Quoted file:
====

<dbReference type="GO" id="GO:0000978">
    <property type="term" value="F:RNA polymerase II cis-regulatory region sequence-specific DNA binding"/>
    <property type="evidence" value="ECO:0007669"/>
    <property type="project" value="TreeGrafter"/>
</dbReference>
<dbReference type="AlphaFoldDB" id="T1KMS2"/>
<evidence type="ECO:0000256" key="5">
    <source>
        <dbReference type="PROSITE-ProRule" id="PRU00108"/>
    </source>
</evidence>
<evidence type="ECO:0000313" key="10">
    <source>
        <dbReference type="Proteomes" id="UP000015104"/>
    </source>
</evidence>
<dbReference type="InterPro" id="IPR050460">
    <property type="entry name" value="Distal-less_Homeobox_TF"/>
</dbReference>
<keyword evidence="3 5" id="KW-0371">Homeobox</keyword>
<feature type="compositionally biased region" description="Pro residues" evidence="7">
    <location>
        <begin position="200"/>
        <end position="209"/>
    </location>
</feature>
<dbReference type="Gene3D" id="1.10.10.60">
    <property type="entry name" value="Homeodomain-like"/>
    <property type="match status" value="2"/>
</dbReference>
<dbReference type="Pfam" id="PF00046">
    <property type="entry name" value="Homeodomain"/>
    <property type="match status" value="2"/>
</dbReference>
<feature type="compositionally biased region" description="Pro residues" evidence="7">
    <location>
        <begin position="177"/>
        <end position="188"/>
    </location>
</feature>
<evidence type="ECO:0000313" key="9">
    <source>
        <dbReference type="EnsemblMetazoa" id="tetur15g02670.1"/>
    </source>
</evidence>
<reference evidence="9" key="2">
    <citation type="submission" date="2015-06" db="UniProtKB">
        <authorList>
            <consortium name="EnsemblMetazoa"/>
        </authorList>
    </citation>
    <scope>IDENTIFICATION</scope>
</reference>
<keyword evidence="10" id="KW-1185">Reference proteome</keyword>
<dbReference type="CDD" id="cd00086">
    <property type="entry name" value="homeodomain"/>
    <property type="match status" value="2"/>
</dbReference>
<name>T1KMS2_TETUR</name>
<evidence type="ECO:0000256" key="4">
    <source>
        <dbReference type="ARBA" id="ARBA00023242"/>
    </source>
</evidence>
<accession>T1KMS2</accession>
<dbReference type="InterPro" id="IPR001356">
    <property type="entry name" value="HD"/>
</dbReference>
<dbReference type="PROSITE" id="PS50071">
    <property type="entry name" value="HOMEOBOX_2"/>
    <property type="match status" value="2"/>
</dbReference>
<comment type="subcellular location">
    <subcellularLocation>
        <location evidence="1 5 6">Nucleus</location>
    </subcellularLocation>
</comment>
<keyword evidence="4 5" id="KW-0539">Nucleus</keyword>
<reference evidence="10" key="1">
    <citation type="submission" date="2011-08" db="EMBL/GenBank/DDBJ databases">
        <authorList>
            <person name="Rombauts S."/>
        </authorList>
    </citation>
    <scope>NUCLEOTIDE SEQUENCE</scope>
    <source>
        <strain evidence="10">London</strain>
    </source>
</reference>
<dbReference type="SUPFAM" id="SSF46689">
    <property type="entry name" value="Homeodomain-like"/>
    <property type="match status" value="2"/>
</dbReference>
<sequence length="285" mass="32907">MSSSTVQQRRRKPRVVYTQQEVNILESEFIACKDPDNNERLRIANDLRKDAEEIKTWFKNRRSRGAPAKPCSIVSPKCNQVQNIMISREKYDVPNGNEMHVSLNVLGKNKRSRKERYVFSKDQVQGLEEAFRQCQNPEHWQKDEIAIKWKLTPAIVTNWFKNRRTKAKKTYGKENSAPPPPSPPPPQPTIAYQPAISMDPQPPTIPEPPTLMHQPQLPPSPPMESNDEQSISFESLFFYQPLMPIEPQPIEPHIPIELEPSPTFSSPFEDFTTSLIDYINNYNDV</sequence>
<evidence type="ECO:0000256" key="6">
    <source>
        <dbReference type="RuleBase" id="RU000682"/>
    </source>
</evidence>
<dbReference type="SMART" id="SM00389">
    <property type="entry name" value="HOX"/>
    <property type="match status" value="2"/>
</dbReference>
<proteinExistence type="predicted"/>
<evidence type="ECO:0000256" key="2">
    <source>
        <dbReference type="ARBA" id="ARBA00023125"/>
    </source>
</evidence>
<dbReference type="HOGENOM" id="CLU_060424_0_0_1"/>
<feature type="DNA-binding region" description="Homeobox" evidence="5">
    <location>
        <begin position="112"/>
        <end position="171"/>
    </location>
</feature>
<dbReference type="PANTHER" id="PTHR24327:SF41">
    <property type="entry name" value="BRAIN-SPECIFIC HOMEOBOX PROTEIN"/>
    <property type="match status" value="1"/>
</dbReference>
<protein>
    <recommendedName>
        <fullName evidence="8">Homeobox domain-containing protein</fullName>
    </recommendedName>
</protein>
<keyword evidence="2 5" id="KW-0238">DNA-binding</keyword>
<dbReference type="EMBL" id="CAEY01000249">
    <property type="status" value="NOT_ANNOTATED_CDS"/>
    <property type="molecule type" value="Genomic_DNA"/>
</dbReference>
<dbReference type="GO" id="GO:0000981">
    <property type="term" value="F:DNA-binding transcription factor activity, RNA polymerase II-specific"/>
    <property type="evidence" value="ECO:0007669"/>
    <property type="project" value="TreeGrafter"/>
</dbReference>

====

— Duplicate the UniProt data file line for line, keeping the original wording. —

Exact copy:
<dbReference type="GO" id="GO:0000978">
    <property type="term" value="F:RNA polymerase II cis-regulatory region sequence-specific DNA binding"/>
    <property type="evidence" value="ECO:0007669"/>
    <property type="project" value="TreeGrafter"/>
</dbReference>
<dbReference type="AlphaFoldDB" id="T1KMS2"/>
<evidence type="ECO:0000256" key="5">
    <source>
        <dbReference type="PROSITE-ProRule" id="PRU00108"/>
    </source>
</evidence>
<evidence type="ECO:0000313" key="10">
    <source>
        <dbReference type="Proteomes" id="UP000015104"/>
    </source>
</evidence>
<dbReference type="InterPro" id="IPR050460">
    <property type="entry name" value="Distal-less_Homeobox_TF"/>
</dbReference>
<keyword evidence="3 5" id="KW-0371">Homeobox</keyword>
<feature type="compositionally biased region" description="Pro residues" evidence="7">
    <location>
        <begin position="200"/>
        <end position="209"/>
    </location>
</feature>
<dbReference type="Gene3D" id="1.10.10.60">
    <property type="entry name" value="Homeodomain-like"/>
    <property type="match status" value="2"/>
</dbReference>
<dbReference type="Pfam" id="PF00046">
    <property type="entry name" value="Homeodomain"/>
    <property type="match status" value="2"/>
</dbReference>
<feature type="compositionally biased region" description="Pro residues" evidence="7">
    <location>
        <begin position="177"/>
        <end position="188"/>
    </location>
</feature>
<evidence type="ECO:0000313" key="9">
    <source>
        <dbReference type="EnsemblMetazoa" id="tetur15g02670.1"/>
    </source>
</evidence>
<reference evidence="9" key="2">
    <citation type="submission" date="2015-06" db="UniProtKB">
        <authorList>
            <consortium name="EnsemblMetazoa"/>
        </authorList>
    </citation>
    <scope>IDENTIFICATION</scope>
</reference>
<keyword evidence="10" id="KW-1185">Reference proteome</keyword>
<dbReference type="CDD" id="cd00086">
    <property type="entry name" value="homeodomain"/>
    <property type="match status" value="2"/>
</dbReference>
<name>T1KMS2_TETUR</name>
<evidence type="ECO:0000256" key="4">
    <source>
        <dbReference type="ARBA" id="ARBA00023242"/>
    </source>
</evidence>
<accession>T1KMS2</accession>
<dbReference type="InterPro" id="IPR001356">
    <property type="entry name" value="HD"/>
</dbReference>
<dbReference type="PROSITE" id="PS50071">
    <property type="entry name" value="HOMEOBOX_2"/>
    <property type="match status" value="2"/>
</dbReference>
<comment type="subcellular location">
    <subcellularLocation>
        <location evidence="1 5 6">Nucleus</location>
    </subcellularLocation>
</comment>
<keyword evidence="4 5" id="KW-0539">Nucleus</keyword>
<reference evidence="10" key="1">
    <citation type="submission" date="2011-08" db="EMBL/GenBank/DDBJ databases">
        <authorList>
            <person name="Rombauts S."/>
        </authorList>
    </citation>
    <scope>NUCLEOTIDE SEQUENCE</scope>
    <source>
        <strain evidence="10">London</strain>
    </source>
</reference>
<dbReference type="SUPFAM" id="SSF46689">
    <property type="entry name" value="Homeodomain-like"/>
    <property type="match status" value="2"/>
</dbReference>
<sequence length="285" mass="32907">MSSSTVQQRRRKPRVVYTQQEVNILESEFIACKDPDNNERLRIANDLRKDAEEIKTWFKNRRSRGAPAKPCSIVSPKCNQVQNIMISREKYDVPNGNEMHVSLNVLGKNKRSRKERYVFSKDQVQGLEEAFRQCQNPEHWQKDEIAIKWKLTPAIVTNWFKNRRTKAKKTYGKENSAPPPPSPPPPQPTIAYQPAISMDPQPPTIPEPPTLMHQPQLPPSPPMESNDEQSISFESLFFYQPLMPIEPQPIEPHIPIELEPSPTFSSPFEDFTTSLIDYINNYNDV</sequence>
<evidence type="ECO:0000256" key="6">
    <source>
        <dbReference type="RuleBase" id="RU000682"/>
    </source>
</evidence>
<dbReference type="SMART" id="SM00389">
    <property type="entry name" value="HOX"/>
    <property type="match status" value="2"/>
</dbReference>
<proteinExistence type="predicted"/>
<evidence type="ECO:0000256" key="2">
    <source>
        <dbReference type="ARBA" id="ARBA00023125"/>
    </source>
</evidence>
<dbReference type="HOGENOM" id="CLU_060424_0_0_1"/>
<feature type="DNA-binding region" description="Homeobox" evidence="5">
    <location>
        <begin position="112"/>
        <end position="171"/>
    </location>
</feature>
<dbReference type="PANTHER" id="PTHR24327:SF41">
    <property type="entry name" value="BRAIN-SPECIFIC HOMEOBOX PROTEIN"/>
    <property type="match status" value="1"/>
</dbReference>
<protein>
    <recommendedName>
        <fullName evidence="8">Homeobox domain-containing protein</fullName>
    </recommendedName>
</protein>
<keyword evidence="2 5" id="KW-0238">DNA-binding</keyword>
<dbReference type="EMBL" id="CAEY01000249">
    <property type="status" value="NOT_ANNOTATED_CDS"/>
    <property type="molecule type" value="Genomic_DNA"/>
</dbReference>
<dbReference type="GO" id="GO:0000981">
    <property type="term" value="F:DNA-binding transcription factor activity, RNA polymerase II-specific"/>
    <property type="evidence" value="ECO:0007669"/>
    <property type="project" value="TreeGrafter"/>
</dbReference>